Now you do know how I go on about plywood and epoxy, to the despair of those who point out its many virtues, of which I am certainly not unaware having built a few such boats in my time.
They are, in order, a Mirror, Gull dinghy, Waarschip 570 mini-tonner, three 8ft John Westell-designed tenders and a 22ft Atkin motor cruiser. I once had a lovely plywood National 12, which would have been hopelessly uncompetitive planked in mahogany with copper nails and steamed timbers. And I often use epoxy to patch things up, most recently the splits in the planks of a superb 100-year-old Honduras mahogany Salters-built Thames skiff.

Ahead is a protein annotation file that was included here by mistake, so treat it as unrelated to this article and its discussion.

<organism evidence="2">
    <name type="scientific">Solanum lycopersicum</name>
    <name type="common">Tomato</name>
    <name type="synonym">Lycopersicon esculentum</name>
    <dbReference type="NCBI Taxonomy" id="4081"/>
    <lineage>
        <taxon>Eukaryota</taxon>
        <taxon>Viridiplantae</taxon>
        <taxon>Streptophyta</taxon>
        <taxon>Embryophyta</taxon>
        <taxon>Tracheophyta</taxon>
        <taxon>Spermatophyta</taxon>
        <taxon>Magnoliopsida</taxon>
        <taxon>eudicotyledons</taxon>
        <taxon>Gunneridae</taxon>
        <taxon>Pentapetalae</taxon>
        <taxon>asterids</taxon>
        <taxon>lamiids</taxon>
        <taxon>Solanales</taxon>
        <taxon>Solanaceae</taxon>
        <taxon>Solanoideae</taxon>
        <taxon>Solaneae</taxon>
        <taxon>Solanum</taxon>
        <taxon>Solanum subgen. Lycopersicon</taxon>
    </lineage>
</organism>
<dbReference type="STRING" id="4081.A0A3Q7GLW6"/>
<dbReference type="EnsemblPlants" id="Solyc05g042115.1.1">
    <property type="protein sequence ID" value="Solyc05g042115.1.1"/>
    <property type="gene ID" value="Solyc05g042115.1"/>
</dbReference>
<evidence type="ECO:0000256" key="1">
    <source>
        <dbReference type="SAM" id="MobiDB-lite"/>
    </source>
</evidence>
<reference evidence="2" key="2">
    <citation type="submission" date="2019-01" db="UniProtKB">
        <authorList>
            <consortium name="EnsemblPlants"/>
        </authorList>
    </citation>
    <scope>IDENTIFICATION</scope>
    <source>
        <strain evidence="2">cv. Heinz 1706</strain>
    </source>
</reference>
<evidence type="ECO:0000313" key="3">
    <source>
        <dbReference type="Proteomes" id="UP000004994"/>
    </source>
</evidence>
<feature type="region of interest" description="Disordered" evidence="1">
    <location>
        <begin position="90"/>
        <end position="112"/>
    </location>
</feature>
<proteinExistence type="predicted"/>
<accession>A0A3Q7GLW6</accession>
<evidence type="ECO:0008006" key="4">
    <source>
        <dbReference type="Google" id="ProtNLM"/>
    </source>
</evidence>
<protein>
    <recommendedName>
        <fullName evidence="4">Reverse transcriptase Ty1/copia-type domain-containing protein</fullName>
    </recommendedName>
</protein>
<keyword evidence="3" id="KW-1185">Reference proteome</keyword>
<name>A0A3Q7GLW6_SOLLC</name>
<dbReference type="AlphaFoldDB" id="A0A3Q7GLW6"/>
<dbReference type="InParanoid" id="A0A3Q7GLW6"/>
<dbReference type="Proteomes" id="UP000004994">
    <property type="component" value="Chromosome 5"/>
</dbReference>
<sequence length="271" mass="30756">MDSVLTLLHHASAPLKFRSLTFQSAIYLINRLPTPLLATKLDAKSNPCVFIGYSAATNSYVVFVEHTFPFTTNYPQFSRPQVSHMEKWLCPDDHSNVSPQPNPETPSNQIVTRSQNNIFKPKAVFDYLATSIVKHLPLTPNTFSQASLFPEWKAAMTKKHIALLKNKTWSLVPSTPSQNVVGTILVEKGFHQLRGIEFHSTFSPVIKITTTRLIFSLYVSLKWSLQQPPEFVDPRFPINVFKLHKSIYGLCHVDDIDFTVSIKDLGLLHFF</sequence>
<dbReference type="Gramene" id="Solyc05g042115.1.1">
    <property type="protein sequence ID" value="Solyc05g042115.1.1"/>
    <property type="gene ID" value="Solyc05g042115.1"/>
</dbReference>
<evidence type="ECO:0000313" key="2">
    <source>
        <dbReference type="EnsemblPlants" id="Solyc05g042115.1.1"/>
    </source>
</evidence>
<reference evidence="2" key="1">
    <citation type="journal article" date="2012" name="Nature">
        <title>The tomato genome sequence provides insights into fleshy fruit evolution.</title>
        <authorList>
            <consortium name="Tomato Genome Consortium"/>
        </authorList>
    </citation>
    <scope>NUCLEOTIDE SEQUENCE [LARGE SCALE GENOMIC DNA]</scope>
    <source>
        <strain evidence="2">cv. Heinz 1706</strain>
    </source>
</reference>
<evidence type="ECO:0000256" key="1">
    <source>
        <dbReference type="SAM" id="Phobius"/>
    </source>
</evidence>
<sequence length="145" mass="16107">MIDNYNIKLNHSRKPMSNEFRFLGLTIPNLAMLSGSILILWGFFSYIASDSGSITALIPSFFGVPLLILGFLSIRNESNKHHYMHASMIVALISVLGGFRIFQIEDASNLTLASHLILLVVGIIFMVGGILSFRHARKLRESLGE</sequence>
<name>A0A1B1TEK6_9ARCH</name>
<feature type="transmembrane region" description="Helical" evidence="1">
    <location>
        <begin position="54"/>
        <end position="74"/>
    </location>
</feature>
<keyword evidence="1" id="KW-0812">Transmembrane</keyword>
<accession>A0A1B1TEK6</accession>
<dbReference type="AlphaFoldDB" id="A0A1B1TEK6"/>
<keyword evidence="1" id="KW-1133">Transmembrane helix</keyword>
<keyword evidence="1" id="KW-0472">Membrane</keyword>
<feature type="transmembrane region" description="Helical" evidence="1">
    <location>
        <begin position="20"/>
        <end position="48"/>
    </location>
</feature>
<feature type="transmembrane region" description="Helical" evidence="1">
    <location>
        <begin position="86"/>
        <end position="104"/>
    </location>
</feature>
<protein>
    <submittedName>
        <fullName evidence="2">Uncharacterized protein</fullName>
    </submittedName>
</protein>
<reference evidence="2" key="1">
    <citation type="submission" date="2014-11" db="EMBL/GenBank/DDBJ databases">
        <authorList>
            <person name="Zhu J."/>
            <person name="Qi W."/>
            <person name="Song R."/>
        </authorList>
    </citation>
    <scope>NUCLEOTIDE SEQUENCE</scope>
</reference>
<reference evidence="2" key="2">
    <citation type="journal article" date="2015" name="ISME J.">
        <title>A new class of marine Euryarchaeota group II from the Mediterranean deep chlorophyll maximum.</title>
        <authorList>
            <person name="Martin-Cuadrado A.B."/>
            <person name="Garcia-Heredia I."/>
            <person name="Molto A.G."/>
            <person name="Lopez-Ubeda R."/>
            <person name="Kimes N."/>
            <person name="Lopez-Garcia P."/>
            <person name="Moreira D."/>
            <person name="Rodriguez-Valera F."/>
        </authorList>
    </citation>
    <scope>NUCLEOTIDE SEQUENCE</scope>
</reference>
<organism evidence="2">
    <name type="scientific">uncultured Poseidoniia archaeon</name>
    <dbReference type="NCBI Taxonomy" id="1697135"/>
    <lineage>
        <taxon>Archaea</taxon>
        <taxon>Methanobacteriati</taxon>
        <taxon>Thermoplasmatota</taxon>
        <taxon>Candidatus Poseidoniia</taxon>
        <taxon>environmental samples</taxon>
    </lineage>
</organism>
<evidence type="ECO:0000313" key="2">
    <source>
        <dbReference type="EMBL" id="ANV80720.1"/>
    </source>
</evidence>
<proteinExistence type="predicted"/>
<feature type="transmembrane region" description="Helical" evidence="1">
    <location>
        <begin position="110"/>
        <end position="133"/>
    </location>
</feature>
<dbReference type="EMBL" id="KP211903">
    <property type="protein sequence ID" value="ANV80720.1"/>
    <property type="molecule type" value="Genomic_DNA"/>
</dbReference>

I can heartily recommend the stuff for so many uses, but I did not enjoy ladling it on to glass cloth, and squeezing out the excess while finishing the hull of the Atkin launch. The result was a strong, good-looking and durable boat that looks the part. Using Bruynzeel plywood, at vast expense I might add, was a good move as it is guaranteed for 20 years or so. It was lovely stuff to work, too; no splintering, no voids, more like a high-quality engineering material. But I was coughing up blood by the end of the build... The result was worth it, just.